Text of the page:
ProPhylo is a framework written in Perl and designed to perform high-performance phylogenetic profile searches using arbitrary profiles on a desktop computer. A version is also available to run on computer clusters (available on request). The software comes with a database of pre-built BLAST searches of ~1500 selected prokaryotic reference genomes for immediate phylogenetic profile search. Users additionally have the option to create their own databases. The software comes with tools for the creation and manipulation of phylogenetic profiles. At present, the software is configured to run profile searches using our own PPP algorithm, but it is designed in such a way that any scoring function can be used as a plug-in. We have plans to include several other scoring functions with future versions of the software. The software and the associated databases are freely available under the open source Perl Artistic License from ftp://ftp.jcvi.org/pub/data/ppp/ webcite.

Implementation

Databases

For a phylogenetic profile search, ProPhylo requires two databases: the cross-genome all vs. all BLAST search results (or a slice of this data set for at least one target genome), and the NCBI taxonomy database. The pre-formatted, ready-to-use databases can be downloaded from the ProPhylo distribution site, ftp://ftp.jcvi.org/pub/data/ppp/ webcite. The current version provides all vs. all BLAST result data for ~1500 complete prokaryotic genomes. These genomes were manually selected to remove excessive strain-level redundancy, while keeping the maximum possible taxonomic breadth. The peptide files for these genomes were downloaded from NCBI and an all vs. all search using NCBI BLAST was performed. Results were processed using a script supplied with ProPhylo to produce files suitable for reading by ProPhylo. These parsed BLAST result files are stored separately for each genome. BLAST results for a user-selected target genome, therefore, can be downloaded separately from other genomes, keeping the download size small.

ProPhylo depends on the NCBI taxonomy tree for extraction of phylogenetic information. Thus, a local installation of the NCBI taxonomy tree is essential to run the software. A pre-formatted SQLite (http://www.sqlite.org/ webcite) database of the NCBI taxonomic tree can be downloaded from the ProPhylo software distribution site. Alternatively, scripts supplied with the package can automatically download the NCBI taxonomic tree from the NCBI website and create the necessary SQLite database on the user's desktop machine.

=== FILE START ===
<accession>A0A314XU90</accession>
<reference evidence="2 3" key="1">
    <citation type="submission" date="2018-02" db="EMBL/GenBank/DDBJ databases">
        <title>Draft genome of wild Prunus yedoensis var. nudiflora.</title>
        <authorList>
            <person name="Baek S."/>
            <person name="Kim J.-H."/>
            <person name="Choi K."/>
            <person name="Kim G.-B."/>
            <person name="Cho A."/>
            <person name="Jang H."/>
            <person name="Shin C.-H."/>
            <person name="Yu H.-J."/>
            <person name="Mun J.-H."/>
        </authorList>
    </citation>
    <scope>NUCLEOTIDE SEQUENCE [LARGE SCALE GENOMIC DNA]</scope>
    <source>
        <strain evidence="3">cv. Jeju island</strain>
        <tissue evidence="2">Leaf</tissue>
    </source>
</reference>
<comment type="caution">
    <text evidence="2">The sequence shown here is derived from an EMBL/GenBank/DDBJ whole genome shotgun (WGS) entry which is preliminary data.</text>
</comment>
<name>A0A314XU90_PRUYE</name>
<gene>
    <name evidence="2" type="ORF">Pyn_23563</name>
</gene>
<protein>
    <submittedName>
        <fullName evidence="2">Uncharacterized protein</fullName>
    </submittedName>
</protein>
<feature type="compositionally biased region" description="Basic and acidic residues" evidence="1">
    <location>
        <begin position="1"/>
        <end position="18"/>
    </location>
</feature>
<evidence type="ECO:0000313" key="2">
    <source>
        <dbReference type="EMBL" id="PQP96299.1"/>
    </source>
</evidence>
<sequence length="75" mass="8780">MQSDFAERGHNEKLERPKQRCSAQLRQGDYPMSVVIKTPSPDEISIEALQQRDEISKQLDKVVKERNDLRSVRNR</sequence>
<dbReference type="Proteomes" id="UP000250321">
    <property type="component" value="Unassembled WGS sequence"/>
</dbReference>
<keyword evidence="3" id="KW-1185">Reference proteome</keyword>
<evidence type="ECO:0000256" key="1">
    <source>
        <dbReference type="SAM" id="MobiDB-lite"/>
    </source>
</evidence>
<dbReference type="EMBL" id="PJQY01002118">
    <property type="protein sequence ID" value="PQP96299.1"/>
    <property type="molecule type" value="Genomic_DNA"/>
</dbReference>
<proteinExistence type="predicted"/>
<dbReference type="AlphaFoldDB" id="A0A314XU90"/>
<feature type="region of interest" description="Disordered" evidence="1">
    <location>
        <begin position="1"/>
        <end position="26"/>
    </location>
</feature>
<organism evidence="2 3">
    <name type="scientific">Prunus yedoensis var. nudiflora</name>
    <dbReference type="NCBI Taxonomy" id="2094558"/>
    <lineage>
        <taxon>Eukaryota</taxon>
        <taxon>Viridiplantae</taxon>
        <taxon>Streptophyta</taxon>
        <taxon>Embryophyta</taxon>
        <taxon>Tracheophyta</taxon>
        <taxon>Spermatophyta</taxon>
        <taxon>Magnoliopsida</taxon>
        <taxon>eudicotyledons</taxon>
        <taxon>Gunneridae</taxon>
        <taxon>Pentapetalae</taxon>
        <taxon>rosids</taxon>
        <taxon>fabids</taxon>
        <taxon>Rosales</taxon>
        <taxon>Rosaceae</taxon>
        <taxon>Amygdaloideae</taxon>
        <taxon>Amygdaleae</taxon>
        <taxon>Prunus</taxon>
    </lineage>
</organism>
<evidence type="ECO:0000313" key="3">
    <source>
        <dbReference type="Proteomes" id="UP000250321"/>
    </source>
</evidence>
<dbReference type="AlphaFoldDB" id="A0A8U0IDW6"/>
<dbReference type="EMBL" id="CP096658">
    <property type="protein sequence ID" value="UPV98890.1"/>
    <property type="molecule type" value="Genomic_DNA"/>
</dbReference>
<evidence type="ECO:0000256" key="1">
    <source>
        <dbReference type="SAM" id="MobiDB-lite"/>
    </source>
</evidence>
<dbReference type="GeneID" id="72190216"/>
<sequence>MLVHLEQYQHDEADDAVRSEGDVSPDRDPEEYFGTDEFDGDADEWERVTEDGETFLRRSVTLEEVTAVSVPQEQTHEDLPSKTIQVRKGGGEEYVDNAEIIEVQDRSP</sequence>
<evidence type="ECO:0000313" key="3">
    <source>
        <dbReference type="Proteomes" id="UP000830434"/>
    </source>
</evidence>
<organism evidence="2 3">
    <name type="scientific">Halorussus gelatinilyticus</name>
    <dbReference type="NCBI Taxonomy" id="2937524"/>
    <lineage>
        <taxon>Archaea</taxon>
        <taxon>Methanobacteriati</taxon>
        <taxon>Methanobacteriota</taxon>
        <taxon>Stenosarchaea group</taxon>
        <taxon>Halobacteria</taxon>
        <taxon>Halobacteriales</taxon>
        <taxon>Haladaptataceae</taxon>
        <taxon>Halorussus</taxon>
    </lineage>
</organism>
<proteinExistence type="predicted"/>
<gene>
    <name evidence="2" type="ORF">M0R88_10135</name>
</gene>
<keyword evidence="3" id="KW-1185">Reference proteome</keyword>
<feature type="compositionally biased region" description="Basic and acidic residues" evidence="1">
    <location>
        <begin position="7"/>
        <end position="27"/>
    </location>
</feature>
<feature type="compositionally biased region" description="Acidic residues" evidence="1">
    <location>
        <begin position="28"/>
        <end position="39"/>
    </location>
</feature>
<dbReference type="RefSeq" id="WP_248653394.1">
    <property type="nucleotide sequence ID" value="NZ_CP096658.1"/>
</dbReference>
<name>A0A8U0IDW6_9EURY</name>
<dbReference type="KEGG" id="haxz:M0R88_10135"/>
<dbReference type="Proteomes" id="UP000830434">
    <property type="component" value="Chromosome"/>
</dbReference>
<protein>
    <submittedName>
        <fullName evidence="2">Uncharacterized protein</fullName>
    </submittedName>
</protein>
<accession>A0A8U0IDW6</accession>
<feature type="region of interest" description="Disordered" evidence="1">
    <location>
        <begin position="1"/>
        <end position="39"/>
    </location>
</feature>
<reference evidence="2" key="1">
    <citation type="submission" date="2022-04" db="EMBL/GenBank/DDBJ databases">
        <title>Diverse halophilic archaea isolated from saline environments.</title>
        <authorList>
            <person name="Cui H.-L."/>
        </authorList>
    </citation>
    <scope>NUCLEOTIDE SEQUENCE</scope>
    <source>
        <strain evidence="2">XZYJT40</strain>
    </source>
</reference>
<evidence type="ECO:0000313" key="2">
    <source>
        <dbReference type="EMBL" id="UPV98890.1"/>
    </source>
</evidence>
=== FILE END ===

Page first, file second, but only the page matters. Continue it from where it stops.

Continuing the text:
As an alternative to using the supplied databases, users can create custom databases. An extensive collection of scripts are supplied with software package, including scripts for performing BLAST searches and parsing BLAST result files, to create the databases suitable for use with ProPhylo.

Profile creation

ProPhylo at present uses profiles in binary form, as a tab-delimited text file containing two columns: a taxonomic ID as defined by NCBI taxonomy database followed by a 1 and 0 to indicate the presence or absence of a trait in the corresponding genome. A user can create such a profile file from several sources. Scripts supplied with the package can create a query profile from BLAST, from HMM search results, or even from a collection of sequence identifiers. A user also has the option of supplying a manually created or modified profile file; taxa may be toggled between 0 and 1, or may be removed entirely from influence on PPP results by omission from the query profile.

Creation of profiles used in this study

TIGRFAMs [42] model TIGR03185 describes the DptD (previously DndD) protein that is one of the four trustworthy markers for the presence of the DNA phosphorothioation (DPT) system [43]. Examination of the 80 proteins (or protein fragments) that score > = 200 to this model using HMMER3 [44] identifies 70 different sporadically distributed genomes from the 1466 genomes searched (4.8%) and was used to create the DPT profile. The methanogenesis profile was created manually to agree with the scientific literature.

Utility scripts